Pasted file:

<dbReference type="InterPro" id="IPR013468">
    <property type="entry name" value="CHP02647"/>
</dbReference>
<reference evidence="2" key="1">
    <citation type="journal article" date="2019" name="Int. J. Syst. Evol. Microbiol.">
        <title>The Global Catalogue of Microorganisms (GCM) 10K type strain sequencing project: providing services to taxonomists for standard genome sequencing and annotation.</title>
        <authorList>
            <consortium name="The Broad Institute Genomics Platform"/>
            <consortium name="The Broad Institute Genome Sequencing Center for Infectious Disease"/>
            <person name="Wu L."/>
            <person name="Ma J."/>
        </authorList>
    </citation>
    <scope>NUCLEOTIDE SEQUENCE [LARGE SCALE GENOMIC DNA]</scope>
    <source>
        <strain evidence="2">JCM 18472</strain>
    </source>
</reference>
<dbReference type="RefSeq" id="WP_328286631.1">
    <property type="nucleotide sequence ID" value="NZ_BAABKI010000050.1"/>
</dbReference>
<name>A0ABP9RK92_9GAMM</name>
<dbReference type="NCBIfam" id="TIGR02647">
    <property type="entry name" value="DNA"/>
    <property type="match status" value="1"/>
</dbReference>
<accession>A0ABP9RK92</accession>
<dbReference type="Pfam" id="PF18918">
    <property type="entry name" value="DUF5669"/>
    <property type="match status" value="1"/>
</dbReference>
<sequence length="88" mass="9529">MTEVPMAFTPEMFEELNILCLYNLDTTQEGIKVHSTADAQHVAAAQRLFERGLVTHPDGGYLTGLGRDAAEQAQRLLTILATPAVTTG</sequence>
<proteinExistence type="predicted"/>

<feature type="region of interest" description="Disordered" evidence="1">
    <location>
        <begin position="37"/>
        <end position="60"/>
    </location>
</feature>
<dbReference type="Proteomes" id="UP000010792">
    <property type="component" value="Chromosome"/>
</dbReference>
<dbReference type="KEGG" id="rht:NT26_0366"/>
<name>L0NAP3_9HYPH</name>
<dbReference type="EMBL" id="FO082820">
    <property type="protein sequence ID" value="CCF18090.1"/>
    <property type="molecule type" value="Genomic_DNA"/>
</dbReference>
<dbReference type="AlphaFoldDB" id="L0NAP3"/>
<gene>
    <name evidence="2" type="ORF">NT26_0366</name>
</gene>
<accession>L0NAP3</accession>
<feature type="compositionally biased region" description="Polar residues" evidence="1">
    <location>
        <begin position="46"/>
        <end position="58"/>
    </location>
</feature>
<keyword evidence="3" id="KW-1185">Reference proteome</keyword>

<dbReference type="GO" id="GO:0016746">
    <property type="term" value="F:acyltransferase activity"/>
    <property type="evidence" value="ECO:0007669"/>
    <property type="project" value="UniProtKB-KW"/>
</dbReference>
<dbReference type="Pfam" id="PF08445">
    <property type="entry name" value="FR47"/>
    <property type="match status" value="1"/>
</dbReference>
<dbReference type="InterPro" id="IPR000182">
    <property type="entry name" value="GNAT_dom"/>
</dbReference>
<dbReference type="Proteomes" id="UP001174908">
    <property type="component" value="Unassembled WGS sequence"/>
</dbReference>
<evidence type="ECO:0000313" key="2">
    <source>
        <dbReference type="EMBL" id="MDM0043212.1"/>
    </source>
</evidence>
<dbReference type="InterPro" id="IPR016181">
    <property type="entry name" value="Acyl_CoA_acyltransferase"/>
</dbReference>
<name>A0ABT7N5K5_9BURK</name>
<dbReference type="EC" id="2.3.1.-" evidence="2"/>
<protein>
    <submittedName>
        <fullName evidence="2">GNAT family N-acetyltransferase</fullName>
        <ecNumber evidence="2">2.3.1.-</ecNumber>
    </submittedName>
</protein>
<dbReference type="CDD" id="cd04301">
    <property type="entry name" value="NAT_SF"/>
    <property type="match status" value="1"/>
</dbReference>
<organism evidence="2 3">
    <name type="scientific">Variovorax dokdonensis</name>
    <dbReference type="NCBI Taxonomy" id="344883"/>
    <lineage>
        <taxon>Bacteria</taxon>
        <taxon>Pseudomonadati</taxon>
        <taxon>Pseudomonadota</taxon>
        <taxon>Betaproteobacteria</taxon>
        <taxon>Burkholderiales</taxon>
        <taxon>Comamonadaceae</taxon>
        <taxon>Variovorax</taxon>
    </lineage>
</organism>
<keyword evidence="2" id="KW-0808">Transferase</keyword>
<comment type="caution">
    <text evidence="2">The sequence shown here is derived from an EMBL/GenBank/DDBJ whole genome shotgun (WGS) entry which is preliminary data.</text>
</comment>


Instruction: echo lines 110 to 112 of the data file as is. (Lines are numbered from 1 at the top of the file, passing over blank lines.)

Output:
<comment type="caution">
    <text evidence="2">The sequence shown here is derived from an EMBL/GenBank/DDBJ whole genome shotgun (WGS) entry which is preliminary data.</text>
</comment>